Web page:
On Tue, Aug 23, 2016 at 9:36 AM, Kevin Grittner <kgri...@gmail.com> wrote:
> On Tue, Aug 23, 2016 at 9:07 AM, Kevin Grittner <kgri...@gmail.com> wrote:
>> On Tue, Aug 23, 2016 at 7:40 AM, Craig Ringer <cr...@2ndquadrant.com> wrote:
>>> On 23 Aug 2016 20:10, "Kevin Grittner" <kgri...@gmail.com> wrote:
>>>> On Mon, Aug 22, 2016 at 6:39 PM, Craig Ringer <cr...@2ndquadrant.com>
>>>>> Could you provide an example of a case where xacts replayed in
>>>>> commit order will produce incorrect results?
>>>> https://wiki.postgresql.org/wiki/SSI#Deposit_Report
>>>> ... where T3 is on the replication target.
>>> Right. But we don't attempt to replicate locking let alone SSI state. As I
>>> said this is expected. If T1, T2 and T3 run in the master in either READ
>>> COMMITTED or SERIALIZABLE we will correctly replay whatever got committed
>>> and leave the replica in the same state as the master.
>> Eventually.  Between the commit of T3 and T2 a state can be seen on
>> the replica which would not have been allowed on the source.
>>> It is row level replication so there is no simple way to detect this
>>> anomaly.
>> That is probably true, but there is a way to *prevent* it.
>>> We would have to send a lot of co-ordination data *in both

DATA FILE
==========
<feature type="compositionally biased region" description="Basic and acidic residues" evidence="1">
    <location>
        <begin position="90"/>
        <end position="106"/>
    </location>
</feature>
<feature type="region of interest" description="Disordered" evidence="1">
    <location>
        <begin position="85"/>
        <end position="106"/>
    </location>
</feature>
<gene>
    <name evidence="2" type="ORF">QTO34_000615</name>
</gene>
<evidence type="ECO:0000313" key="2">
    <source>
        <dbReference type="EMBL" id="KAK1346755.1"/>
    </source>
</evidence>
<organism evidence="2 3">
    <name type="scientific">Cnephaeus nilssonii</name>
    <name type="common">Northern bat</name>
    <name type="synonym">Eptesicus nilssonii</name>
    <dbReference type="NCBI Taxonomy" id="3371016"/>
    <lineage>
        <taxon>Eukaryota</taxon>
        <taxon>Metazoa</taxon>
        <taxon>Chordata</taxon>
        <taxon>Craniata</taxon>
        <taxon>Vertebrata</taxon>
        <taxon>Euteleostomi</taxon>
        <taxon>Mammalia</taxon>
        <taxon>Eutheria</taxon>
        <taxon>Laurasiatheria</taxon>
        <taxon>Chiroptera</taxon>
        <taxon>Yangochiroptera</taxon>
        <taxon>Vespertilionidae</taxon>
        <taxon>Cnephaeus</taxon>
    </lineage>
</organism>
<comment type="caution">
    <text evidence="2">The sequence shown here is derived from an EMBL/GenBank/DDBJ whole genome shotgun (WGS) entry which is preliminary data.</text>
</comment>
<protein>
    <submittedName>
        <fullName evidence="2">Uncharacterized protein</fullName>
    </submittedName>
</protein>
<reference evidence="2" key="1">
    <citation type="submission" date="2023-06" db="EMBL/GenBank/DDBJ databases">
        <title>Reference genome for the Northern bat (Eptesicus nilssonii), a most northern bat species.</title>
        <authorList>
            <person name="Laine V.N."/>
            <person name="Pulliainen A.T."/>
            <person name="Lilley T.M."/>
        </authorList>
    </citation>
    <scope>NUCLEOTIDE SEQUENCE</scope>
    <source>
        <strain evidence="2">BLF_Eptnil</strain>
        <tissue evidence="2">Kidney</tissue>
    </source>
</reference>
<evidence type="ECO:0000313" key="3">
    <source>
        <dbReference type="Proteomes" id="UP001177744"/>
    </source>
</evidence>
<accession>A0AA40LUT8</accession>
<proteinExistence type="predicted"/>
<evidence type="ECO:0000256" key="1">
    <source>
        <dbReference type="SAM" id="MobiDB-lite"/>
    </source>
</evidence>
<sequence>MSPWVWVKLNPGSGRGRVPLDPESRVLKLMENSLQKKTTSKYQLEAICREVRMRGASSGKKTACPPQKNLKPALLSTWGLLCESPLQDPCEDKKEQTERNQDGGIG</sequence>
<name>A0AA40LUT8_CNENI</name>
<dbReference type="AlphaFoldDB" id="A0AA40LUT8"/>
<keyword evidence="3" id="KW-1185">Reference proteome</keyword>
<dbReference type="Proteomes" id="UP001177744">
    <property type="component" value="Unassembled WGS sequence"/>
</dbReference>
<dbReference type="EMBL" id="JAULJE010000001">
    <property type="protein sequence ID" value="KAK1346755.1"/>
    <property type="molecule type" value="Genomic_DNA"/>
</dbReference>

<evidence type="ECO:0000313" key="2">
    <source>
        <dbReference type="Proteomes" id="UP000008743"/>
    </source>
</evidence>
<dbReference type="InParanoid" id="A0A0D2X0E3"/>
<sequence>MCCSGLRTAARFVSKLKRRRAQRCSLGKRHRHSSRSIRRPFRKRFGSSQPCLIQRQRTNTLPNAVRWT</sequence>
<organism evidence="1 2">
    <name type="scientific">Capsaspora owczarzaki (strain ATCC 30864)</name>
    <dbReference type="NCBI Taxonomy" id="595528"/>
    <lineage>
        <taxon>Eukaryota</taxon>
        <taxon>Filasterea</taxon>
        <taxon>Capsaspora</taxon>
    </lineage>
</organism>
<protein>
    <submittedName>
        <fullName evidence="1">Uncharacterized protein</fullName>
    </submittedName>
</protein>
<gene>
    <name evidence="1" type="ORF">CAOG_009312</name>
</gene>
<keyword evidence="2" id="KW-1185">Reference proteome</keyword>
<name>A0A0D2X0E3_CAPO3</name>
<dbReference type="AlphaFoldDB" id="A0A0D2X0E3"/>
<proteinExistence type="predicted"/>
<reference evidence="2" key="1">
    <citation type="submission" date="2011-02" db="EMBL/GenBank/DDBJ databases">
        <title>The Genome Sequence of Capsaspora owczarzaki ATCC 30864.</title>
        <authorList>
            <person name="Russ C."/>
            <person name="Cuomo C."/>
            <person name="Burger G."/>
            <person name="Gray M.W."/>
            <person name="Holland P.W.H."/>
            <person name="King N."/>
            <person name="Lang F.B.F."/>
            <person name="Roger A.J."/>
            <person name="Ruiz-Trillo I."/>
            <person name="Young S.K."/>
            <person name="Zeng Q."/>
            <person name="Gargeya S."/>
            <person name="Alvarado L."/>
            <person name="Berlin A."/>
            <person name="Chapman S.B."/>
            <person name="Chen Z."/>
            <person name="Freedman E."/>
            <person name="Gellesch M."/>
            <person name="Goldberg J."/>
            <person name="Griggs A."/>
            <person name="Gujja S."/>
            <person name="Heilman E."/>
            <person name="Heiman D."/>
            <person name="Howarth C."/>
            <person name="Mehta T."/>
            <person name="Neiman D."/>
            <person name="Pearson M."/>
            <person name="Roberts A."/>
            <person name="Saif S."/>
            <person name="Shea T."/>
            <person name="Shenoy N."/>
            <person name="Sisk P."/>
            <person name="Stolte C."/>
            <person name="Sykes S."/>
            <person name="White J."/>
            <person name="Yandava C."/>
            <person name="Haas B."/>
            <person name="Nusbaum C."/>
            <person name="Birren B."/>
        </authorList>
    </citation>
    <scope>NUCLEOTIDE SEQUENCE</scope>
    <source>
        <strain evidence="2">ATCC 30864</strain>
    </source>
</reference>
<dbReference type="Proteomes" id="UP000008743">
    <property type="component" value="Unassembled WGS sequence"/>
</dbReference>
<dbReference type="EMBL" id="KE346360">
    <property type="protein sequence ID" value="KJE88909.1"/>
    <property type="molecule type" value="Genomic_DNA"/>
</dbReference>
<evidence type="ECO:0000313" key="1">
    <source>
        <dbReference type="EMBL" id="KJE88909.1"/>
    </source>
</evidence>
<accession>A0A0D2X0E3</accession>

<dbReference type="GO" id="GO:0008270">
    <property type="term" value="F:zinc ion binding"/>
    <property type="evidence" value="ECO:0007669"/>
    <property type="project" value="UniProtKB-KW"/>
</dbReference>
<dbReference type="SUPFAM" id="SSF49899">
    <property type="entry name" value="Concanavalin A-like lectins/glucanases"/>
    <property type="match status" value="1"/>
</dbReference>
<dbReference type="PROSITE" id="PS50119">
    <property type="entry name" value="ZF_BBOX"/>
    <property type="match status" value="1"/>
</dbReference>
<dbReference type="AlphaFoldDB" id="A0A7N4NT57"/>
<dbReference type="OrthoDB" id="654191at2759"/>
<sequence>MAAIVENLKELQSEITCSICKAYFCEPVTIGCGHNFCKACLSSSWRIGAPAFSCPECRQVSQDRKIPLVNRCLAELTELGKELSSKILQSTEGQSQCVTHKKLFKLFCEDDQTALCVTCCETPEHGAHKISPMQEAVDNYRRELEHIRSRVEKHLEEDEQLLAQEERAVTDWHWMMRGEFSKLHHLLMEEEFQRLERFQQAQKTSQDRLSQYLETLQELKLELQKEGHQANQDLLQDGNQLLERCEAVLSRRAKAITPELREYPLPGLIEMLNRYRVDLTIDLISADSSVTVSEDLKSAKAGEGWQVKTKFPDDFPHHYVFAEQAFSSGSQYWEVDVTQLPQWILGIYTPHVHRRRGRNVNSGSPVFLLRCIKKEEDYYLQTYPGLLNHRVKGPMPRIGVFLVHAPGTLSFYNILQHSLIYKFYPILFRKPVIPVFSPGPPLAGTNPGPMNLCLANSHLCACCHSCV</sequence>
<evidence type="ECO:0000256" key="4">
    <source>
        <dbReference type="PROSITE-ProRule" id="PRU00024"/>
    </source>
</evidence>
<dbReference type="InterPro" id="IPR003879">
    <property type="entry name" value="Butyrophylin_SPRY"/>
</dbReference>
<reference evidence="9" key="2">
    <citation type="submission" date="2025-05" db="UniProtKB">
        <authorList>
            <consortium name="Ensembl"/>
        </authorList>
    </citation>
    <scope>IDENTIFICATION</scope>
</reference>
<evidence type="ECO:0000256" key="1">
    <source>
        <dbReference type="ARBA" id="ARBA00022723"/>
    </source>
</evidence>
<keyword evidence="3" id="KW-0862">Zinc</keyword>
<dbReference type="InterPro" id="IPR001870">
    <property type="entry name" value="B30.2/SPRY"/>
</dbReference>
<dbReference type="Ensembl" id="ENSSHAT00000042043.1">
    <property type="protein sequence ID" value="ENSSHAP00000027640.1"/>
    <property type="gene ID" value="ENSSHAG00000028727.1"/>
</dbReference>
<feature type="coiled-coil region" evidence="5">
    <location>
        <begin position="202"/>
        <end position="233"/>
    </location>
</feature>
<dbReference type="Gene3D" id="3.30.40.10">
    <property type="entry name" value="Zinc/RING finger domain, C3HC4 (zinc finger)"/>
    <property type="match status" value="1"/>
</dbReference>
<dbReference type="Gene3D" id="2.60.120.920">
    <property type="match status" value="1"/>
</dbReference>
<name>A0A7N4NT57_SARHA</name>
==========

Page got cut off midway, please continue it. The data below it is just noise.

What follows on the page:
>>> directions*, right?
>> No.  The source has all the information about both commit order and
>> read-write dependencies, and could produce a stream of transaction
>> IDs to specify the safe order for applying transactions to prevent
>> the anomaly from appearing on the replica.  In this case the commit
>> order is T1->T3->T2, but the apparent order of execution (AOoE) is
>> T1->T2->T3.
> Sorry, trying to keep this conversation going while doing something
> else and sent a response there which doesn't really make sense,
> since the issue is whether to allow T3 to run *on the replica*.
> I'll take another look when I'm less distracted.  You may be right.

I had the right idea, but messed up the details.  The source has
commit order T2->T1 and AOoE T1->T2.  So as long as making any work
from T2 visible is held up until at least the point where the work
of T1 is visible, T3 on the replica cannot see an anomalous state.

It is still true that a one-way stream of information from the
primary to the replica regarding AOoE would be sufficient

Kevin Grittner
EDB: http://www.enterprisedb.com
The Enterprise PostgreSQL Company

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